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NORMAL REGIONAL DISTRIBUTION OF CEREBRAL BLOOD FLOW IN DOGS: COMPARISON BETWEEN 99mTc-ETHYLCYSTEINATE DIMER AND 99mTc- HEXAMETHYLPROPYLENE AMINE OXIME SINGLE PHOTON EMISSION COMPUTED TOMOGRAPHY

Authors


  • Funding: Special Research Fund of the Ghent University (BOF n° 01J06109).

Address correspondence and reprint requests to Antita Adriaens, Faculty of Veterinary Medicine, Department of Small Animal Medicine, Ghent University, Salisburylaan 133, 9820 Merelbeke, Belgium. E-mail: Antita.adriaens@UGent.be

Abstract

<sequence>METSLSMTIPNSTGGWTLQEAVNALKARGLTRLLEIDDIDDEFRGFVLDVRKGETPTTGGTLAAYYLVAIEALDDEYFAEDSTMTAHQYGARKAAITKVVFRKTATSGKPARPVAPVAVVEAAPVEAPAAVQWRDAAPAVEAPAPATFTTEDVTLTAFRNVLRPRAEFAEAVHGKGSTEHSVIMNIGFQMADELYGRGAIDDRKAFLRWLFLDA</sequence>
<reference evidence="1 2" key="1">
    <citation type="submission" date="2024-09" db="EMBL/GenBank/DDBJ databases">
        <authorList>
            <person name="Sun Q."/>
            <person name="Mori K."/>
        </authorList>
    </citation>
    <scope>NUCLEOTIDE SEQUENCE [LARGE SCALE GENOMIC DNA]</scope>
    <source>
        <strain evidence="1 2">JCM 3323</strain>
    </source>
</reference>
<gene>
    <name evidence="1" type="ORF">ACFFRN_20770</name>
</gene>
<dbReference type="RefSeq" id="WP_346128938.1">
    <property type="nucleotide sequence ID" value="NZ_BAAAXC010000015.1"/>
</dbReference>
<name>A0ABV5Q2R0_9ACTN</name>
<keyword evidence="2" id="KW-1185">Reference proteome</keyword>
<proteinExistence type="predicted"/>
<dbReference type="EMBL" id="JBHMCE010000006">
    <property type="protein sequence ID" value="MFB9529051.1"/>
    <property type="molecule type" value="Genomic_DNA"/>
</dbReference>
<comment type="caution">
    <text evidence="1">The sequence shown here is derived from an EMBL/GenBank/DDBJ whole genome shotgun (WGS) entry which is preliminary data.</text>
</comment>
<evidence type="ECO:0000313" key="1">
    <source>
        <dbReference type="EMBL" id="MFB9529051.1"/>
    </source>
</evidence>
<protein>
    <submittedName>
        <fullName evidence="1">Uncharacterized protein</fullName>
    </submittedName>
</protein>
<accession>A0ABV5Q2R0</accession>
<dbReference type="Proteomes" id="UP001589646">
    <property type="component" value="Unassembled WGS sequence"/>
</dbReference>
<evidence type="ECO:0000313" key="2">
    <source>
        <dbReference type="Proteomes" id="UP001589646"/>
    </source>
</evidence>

Functional imaging provides important insights into canine brain pathologies such as behavioral problems. Two 99mTc-labeled single photon emission computed tomography (SPECT) cerebral blood flow tracers—ethylcysteinate dimer (ECD) and hexamethylpropylene amine oxime (HMPAO)—are commonly used in human medicine and have been used previously in dogs but intrasubject comparison of both tracers in dogs is lacking. Therefore, this study investigated whether regional distribution differences between both tracers occur in dogs as is reported in humans. Eight beagles underwent two SPECT examinations first with 99mTc-ECD and followed by 99mTc-HMPAO. SPECT scanning was performed with a triple head gamma camera equipped with ultrahigh resolution parallel hole collimators. Images were reconstructed using filtered backprojection with a Butterworth filter. Emission data were fitted to a template permitting semiquantification using predefined regions or volumes of interest (VOIs). For each VOI, perfusion indices were calculated by normalizing the regional counts per voxel to total brain counts per voxel. The obtained perfusion indices for each region for both tracers were compared with a paired Student's T-test. Significant (P < 0.05) regional differences were seen in the subcortical region and the cerebellum. Both tracers can be used to visualize regional cerebral blood flow in dogs, however, due to the observed regional differences, they are not entirely interchangeable.

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